2017 Whiting Award presentation to highlight Mesoamerican volcanic history

Credit: Penn StateCreative Commons

UNIVERSITY PARK, Pa. — Megan McDonie, 2017 Whiting Indigenous Knowledge Student Research Award recipient, will present a talk titled “En las faldas del volcán: Contested Territories Surrounding the Popocatepetl Volcano 1590-1617” at 2 p.m. on Friday, Jan. 26, in Foster Auditorium, 102 Paterno Library, and on MediaSite.

At the end of the 16th century, Spanish officials in central Mexico claimed private control over indigenous communal lands. This talk evaluates these conflicts to show how indigenous communities opposed this affront to their landscape. McDonie links ethnohistory and history of science to examine how the dynamics of conquest and colonization shaped perceptions of the natural environment. By privileging indigenous knowledge about the environment, this project expands the traditionally accepted geographic boundaries of early modern knowledge production and it emphasizes the importance of indigenous knowledge in natural histories.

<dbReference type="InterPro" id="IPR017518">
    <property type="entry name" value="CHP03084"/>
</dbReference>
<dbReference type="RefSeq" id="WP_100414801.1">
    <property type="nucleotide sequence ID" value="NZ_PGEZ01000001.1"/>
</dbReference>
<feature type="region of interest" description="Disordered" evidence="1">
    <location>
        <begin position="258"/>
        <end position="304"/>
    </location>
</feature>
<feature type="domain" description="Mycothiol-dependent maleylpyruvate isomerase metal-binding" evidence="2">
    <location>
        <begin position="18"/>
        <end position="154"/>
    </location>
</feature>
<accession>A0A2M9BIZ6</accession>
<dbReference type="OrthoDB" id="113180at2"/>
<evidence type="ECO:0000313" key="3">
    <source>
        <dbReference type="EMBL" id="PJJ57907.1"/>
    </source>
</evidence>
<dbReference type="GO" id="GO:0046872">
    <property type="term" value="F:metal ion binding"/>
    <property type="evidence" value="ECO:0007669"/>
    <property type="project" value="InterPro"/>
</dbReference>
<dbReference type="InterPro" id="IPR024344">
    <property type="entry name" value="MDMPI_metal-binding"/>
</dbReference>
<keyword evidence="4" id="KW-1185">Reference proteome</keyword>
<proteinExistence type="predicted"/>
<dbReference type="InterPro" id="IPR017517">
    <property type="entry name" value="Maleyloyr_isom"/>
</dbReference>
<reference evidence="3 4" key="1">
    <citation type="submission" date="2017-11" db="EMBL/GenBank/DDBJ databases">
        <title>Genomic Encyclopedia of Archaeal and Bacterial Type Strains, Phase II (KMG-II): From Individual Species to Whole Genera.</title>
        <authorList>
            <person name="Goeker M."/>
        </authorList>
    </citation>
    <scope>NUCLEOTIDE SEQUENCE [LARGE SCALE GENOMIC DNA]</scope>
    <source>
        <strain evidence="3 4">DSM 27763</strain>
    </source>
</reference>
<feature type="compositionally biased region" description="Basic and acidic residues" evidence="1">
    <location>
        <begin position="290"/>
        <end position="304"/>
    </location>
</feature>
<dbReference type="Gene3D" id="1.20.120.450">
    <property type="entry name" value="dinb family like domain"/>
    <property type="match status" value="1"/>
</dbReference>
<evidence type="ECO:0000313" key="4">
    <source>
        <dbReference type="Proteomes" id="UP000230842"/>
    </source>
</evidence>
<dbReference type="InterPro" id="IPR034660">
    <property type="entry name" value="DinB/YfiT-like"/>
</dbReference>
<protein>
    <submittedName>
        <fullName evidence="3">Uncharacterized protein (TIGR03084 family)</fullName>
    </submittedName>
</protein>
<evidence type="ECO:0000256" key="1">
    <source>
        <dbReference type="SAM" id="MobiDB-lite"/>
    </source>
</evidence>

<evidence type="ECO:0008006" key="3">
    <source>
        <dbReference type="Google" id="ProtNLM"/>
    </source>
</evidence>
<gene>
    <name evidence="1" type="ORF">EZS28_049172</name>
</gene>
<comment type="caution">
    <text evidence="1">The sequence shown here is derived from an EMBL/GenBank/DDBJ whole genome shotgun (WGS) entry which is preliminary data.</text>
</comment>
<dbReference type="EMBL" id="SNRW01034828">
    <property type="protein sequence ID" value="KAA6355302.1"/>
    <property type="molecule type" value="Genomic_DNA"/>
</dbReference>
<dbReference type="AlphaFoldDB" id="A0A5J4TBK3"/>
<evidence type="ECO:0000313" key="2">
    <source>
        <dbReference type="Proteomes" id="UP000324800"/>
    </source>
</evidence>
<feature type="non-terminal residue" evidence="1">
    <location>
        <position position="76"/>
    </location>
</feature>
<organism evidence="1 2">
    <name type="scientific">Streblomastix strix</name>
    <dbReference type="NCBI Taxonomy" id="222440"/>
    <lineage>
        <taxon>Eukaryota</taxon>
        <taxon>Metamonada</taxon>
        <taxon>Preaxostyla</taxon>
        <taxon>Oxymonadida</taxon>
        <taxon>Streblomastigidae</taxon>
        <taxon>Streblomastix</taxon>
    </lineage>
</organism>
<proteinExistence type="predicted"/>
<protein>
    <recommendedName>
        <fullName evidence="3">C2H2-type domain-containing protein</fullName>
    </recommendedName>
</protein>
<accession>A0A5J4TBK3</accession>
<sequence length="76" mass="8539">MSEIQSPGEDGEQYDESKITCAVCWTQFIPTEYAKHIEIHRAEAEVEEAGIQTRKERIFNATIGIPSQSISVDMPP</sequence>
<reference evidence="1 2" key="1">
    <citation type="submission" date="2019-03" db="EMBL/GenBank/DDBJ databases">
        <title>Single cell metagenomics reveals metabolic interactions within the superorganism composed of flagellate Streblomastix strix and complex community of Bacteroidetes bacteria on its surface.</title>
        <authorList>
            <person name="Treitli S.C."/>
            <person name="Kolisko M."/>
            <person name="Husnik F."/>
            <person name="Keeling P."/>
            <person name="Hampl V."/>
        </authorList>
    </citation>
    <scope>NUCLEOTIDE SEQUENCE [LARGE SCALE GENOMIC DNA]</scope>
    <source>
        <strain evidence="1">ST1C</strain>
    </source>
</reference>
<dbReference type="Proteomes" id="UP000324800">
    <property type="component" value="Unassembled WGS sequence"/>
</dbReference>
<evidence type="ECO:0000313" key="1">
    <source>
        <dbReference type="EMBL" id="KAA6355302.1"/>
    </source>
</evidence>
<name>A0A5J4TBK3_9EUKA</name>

McDonie is a doctoral candidate in Latin American history at Penn State, researching a dissertation on the cultural and intellectual history of volcanoes in early modern Mexico and Guatemala. Her research has been funded by a Whiting Research Award grant sponsored by the Interinstitutional Center for Indigenous Knowledge (ICIK).

The program introduction is offered by Matthew Restall, Edwin Erle Sparks Professor of Colonial Latin American History, Anthropology and Women's Studies.

Last Updated January 17, 2018